Peruvian officials traveled to Yale this weekend for the second time in a year, suggesting that an end to the almost 100-year-old dispute over the ownership of Inca artifacts could be imminent, officials on both sides said.

Cecilia Bakula, director of Peru’s National Institute of Culture, along with several Peruvian experts, will spend the next few days in New Haven reviewing Yale’s inventory of Inca artifacts excavated from Machu Picchu by Yale explorer Hiram Bingham III between 1911 and 1915.

Her visit to New Haven is consistent with long-standing intentions that a Peruvian expert review the inventory of artifacts before a final agreement is signed, University General Counsel Dorothy Robinson said Sunday.

“We have always understood and agreed that Dr. Bakula would visit before the final agreement is signed,” Robinson said in an e-mail.

But as Yale and Peru officials seem to be approaching a final agreement, Eliane Karp de Toledo, Peru’s former first lady said it is the rush to finish that could lead to the approval of what she has called “a bad deal for Peru.”

Nearly six months ago, Hernan Garrido-Lecca, Peru’s then-minister of housing and now-minister of health, visited Yale and signed a Memorandum of Understanding with University officials that was hailed as the penultimate step in the resolution of the century-long saga.

While Garrido-Lecca is not part of the delegation to Yale this week, he said in an e-mail to the News on Sunday that he remains confident the negotiations will be finished within weeks.

“Before the end of March,” Garrido-Lecca predicted.

In September, Yale and Peru offered a similarly hopeful signal when they established a 60-day deadline for the completion of negotiations surrounding possession of the objects that have been housed in Yale’s Peabody Museum since Bingham’s expeditions.

But negotiations stalled for several months amid political strife in Peru, and tensions mounted over the last week when Karp de Toledo wrote a piece in The New York Times decrying the September memorandum.

The inventory has long been a concern of Karp de Toledo and other Peruvians, critical of both President Alan Garcia’s administration and the negotiations.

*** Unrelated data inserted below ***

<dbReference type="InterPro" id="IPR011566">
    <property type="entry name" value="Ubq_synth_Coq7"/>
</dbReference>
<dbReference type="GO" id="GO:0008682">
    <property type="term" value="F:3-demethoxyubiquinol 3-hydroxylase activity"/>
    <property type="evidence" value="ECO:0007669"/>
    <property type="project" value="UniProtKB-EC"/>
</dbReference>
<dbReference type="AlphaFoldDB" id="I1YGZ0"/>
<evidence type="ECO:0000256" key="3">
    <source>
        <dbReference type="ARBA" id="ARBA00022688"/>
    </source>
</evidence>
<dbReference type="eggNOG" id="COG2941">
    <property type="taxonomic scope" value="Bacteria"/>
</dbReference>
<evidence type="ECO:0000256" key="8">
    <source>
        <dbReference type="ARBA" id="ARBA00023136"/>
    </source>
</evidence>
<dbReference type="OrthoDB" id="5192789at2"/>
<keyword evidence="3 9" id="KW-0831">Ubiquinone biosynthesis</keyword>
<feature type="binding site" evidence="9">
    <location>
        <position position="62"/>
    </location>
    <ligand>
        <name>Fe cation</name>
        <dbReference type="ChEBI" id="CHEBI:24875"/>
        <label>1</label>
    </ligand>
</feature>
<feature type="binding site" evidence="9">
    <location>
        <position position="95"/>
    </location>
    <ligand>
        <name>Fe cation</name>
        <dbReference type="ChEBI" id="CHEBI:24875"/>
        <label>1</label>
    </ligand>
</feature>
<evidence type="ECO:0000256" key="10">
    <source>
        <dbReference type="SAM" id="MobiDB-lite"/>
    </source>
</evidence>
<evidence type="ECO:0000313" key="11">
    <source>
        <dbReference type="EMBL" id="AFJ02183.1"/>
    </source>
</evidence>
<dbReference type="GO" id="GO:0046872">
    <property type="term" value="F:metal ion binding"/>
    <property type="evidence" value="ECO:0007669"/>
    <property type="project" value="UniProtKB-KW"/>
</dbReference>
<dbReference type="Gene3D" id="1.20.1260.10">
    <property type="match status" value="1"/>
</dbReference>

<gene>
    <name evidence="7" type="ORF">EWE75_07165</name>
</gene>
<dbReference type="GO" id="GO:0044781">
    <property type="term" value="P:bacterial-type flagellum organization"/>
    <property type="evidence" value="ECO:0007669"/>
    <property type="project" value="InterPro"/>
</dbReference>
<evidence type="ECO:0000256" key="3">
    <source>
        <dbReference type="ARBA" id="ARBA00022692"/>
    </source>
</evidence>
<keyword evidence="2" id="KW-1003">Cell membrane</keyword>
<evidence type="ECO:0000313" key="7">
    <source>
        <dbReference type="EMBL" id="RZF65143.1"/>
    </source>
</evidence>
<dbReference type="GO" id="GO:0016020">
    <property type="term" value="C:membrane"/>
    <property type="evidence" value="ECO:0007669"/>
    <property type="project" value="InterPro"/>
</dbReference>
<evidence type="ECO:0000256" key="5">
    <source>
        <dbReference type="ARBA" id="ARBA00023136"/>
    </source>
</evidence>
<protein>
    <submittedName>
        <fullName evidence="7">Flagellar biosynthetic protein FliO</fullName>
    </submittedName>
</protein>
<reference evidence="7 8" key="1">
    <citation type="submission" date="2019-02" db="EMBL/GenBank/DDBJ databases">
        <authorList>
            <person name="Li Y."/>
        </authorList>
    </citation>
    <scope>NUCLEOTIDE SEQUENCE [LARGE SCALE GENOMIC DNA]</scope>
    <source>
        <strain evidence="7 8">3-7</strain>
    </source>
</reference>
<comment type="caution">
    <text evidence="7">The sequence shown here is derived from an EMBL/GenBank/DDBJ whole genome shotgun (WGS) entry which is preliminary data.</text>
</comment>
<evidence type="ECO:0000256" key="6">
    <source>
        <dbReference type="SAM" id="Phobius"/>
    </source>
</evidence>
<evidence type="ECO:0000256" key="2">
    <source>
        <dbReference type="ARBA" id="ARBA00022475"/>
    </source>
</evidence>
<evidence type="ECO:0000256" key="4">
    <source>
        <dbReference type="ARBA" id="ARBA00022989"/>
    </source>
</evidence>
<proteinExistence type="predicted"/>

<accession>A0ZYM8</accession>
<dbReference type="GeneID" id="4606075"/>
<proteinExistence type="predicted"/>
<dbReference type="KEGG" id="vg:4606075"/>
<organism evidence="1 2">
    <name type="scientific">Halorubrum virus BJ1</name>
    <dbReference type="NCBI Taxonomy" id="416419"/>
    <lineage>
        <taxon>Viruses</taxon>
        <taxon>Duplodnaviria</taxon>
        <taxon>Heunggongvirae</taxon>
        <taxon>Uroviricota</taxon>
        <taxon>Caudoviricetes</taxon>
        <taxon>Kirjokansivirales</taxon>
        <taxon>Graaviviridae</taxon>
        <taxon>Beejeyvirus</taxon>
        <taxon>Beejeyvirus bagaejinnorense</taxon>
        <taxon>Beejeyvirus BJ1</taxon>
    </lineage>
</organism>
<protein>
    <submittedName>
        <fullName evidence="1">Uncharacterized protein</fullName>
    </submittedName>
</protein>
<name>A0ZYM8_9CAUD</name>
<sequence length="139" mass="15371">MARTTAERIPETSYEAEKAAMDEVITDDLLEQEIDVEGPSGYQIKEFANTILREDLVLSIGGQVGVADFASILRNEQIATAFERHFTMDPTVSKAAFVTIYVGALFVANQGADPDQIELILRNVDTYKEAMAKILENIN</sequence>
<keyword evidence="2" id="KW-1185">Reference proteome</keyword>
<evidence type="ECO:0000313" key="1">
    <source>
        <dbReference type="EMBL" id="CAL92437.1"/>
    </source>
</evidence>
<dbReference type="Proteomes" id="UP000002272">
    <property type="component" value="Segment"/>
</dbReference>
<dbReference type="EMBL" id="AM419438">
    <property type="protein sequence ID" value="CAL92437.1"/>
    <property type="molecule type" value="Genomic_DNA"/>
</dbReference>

Under the terms of the September agreement, all museum-quality objects would be returned to Peru in just a few years, to be housed in a special museum following an international exhibition of the items organized collaboratively by Yale and Peru.

University officials have consistently insisted that the final agreement — no matter when it may be reached — will bear a strong resemblance to the terms established in September.

While the final agreement may now be near, the memorandum remains controversial in its stipulation that almost all of the non-museum-quality objects in the collection remain at Yale for up to 99 years.

Yale archaeology professor Richard Burger was charged with creating an inventory of the objects and, importantly, classifying them as either museum-quality or non-museum-quality.

University spokeswoman Helaine Klasky said in a statement the Peruvian visitors this week will “verify” Burger’s inventory.

“In preparation for that visit, Yale has provided a complete inventory of the collection, including descriptions of all items and photographic images that are available,” she said.

Karp de Toledo said it is unfair for Peru that the inventory was completed entirely by Burger, without Peruvian involvement.

“Nobody from Peru has ever been allowed to do this inventory with the boxes opened,” Karp de Toledo told the News on Sunday. “These negotiations are being done behind closed doors.”

Peru’s lead lawyer, William Cook, of the Washington, D.C., law firm DLA Piper, declined to comment.